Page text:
An Encounter at Big Lots

This afternoon I went to Big Lots. I needed a fan for my apartment; the motor for my fan had seized up and burned out.

I pulled into a parking space, and I saw a man of an indeterminate age, dressed mainly in brown, shuffling through the parking lot toward my Beetle, shuffling as though one of his legs didn’t quite work right. He was carrying something — it looked like a notebook — and he gestured toward me as I stepped out of the car.

“Yes,” I said, “what can I do for you?”

He made a series of sounds that weren’t speech, that were nothing even like speech, and he came up to my left side, so he could stand next to me, and he held out what he was holding so I could see it.

It wasn’t a notebook. It was a sheet of folded paper. And it began, written in all capital letters:

My name is Tyrone. I was shot in the head. I can’t talk but I can hear.

The short of it. Tyrone was also homeless, he was from Washington and (for some unexplained reason) stranded, he needed money for food, and could anyone spare him some money?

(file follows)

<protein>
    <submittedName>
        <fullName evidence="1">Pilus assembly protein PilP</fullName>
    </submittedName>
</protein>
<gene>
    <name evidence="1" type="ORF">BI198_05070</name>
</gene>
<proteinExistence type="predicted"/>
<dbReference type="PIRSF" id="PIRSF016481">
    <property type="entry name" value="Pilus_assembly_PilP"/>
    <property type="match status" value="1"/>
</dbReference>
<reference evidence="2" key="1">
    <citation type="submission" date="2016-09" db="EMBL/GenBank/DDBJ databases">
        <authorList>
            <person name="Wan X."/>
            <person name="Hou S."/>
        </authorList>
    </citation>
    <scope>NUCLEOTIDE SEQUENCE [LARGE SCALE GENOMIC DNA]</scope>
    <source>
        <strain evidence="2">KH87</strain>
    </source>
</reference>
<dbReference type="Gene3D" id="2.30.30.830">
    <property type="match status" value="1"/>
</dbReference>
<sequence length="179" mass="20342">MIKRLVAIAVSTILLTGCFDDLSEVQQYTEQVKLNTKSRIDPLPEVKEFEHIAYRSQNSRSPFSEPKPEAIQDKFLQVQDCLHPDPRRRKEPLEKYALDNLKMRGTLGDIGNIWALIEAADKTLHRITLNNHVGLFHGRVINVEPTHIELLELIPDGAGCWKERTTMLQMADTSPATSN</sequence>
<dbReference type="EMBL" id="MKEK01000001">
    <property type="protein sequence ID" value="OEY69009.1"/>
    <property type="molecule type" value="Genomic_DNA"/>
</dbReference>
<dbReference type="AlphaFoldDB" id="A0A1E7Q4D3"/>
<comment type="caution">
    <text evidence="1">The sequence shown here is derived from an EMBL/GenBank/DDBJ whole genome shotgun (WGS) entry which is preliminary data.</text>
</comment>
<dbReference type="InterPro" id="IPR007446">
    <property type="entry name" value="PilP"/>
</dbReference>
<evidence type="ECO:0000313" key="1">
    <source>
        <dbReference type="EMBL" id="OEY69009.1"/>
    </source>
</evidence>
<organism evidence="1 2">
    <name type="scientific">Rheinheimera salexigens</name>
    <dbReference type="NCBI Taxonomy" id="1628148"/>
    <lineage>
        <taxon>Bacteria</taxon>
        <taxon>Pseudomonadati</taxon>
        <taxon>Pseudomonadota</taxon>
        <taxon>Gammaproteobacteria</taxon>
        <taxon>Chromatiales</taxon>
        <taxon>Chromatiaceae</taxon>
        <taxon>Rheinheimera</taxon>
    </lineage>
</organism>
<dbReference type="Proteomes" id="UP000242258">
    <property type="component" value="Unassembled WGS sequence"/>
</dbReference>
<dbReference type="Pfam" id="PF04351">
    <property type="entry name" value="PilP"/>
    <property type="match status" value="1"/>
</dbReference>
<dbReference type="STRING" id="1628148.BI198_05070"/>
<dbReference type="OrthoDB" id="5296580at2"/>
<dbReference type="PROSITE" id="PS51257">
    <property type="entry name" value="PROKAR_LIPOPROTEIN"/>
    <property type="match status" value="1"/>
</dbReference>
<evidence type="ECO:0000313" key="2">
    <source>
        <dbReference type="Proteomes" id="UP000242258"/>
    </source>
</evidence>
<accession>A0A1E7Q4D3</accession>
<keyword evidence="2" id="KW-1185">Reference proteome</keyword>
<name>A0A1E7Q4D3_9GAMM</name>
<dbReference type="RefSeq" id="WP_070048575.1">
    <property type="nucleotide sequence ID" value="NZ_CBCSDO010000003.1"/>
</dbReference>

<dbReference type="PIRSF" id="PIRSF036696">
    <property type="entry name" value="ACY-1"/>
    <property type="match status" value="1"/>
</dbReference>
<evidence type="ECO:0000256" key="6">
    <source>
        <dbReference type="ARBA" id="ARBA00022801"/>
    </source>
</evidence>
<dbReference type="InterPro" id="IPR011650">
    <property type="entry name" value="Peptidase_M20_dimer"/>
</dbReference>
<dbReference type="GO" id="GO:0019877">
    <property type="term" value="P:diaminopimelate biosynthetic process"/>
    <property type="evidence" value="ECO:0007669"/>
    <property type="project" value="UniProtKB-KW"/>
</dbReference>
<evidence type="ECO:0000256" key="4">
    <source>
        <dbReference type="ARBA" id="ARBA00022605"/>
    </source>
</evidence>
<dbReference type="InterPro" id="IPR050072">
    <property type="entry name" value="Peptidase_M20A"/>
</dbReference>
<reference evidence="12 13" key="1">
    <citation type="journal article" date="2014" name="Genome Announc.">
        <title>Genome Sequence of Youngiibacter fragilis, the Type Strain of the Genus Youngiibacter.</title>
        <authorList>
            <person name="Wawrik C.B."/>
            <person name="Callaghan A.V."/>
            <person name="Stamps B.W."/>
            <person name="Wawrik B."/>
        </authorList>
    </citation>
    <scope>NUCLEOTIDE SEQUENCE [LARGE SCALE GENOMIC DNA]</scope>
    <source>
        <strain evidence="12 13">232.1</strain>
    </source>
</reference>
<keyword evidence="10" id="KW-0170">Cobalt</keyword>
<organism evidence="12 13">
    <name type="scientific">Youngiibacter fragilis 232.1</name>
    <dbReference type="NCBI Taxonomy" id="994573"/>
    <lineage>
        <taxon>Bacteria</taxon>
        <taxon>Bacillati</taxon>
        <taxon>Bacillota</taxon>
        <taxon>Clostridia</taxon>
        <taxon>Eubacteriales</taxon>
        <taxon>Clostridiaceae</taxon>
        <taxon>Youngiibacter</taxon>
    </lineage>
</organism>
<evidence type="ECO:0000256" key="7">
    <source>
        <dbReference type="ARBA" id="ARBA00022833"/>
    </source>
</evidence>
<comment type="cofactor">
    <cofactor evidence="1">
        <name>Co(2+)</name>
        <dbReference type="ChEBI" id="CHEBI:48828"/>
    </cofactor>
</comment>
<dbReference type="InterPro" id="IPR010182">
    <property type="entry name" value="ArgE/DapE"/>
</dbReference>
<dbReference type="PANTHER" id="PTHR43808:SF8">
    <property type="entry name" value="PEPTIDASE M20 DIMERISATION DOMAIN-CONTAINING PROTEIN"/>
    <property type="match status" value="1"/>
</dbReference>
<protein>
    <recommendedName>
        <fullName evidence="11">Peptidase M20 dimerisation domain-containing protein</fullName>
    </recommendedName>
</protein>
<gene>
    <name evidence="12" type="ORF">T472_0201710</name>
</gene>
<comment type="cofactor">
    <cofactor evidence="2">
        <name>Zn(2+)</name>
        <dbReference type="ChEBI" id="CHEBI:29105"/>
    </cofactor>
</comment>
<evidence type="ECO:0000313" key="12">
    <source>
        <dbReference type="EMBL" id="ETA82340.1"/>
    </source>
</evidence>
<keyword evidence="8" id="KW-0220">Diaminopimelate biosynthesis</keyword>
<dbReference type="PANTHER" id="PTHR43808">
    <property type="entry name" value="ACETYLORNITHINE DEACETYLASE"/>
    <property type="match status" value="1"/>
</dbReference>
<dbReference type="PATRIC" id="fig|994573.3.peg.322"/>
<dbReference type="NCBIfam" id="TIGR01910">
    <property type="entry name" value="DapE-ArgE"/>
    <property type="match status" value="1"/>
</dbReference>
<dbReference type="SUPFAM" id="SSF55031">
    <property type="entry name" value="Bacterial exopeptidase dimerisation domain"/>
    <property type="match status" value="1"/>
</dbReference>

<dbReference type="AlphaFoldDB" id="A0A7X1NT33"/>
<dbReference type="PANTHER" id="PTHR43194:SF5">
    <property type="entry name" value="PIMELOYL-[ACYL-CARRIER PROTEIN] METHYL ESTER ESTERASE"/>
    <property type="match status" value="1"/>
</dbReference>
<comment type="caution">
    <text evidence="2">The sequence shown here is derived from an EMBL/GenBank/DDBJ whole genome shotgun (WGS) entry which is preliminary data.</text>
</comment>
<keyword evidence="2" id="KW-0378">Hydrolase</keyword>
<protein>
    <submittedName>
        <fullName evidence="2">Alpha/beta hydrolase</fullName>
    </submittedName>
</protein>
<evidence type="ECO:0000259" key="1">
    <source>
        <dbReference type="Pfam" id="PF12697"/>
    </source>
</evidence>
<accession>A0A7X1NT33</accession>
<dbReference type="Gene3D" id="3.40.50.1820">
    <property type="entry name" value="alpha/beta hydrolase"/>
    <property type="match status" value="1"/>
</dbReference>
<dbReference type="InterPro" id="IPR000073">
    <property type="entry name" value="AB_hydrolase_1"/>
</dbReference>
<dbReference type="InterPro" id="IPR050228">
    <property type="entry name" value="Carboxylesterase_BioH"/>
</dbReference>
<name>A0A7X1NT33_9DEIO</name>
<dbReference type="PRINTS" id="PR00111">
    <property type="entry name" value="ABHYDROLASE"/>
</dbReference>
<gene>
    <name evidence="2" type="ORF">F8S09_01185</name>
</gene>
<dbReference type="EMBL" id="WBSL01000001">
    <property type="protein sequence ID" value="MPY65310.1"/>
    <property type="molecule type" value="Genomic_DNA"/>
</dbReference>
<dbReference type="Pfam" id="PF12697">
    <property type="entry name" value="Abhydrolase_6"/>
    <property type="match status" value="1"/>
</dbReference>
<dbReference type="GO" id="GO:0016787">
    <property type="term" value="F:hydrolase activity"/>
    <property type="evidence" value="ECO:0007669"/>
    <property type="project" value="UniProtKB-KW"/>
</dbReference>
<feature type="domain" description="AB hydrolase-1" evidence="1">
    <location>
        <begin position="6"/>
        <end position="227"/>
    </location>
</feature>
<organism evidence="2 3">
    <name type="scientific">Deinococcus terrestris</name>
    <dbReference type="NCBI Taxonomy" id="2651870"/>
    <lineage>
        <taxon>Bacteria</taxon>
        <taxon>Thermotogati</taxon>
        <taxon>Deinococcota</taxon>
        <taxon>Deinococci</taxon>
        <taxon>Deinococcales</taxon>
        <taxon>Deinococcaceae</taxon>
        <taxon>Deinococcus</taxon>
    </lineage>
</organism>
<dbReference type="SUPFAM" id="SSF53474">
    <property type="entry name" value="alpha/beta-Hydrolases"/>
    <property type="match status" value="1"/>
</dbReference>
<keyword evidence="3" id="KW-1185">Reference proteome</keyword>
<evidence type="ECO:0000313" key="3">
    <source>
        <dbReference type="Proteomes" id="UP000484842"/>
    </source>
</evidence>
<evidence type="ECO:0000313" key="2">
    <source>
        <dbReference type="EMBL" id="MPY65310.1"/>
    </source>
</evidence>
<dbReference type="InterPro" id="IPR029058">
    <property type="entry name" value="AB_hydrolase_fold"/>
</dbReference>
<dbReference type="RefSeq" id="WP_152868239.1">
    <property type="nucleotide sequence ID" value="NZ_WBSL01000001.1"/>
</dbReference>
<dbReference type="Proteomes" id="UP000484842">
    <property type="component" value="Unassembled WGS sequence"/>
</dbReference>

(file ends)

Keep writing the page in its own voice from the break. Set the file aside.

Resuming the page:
I read his note quickly, and he began smacking the paper with his left hand, I guess to make sure that I was reading it instead of ignoring it, and making that inhuman sound.

“Yes, yes,” I said hastily, perhaps a little brusquely. “I read it, Tyrone. Let me see what I have.” I thought I had a few dolalrs in my wallet.

By few, I mean one. I had one dollar in my wallet. I rarely carry cash anymore.

I handed it to him. Had I more, I’d have given it to him, too. He stuffed the dollar in his pants pocket.

He seemed surprised when I held my hand out to him, to shake his hand. His hand grasped mine. His palm was rough, and his shake was firm.

I wished him good luck, and he hurried away. Another vehicle was pulling into a parking space.

Big Lots had a fan. I bought a 19-inch box fan for something like sixteen dollars.

When I left the store, Tyrone was gone.

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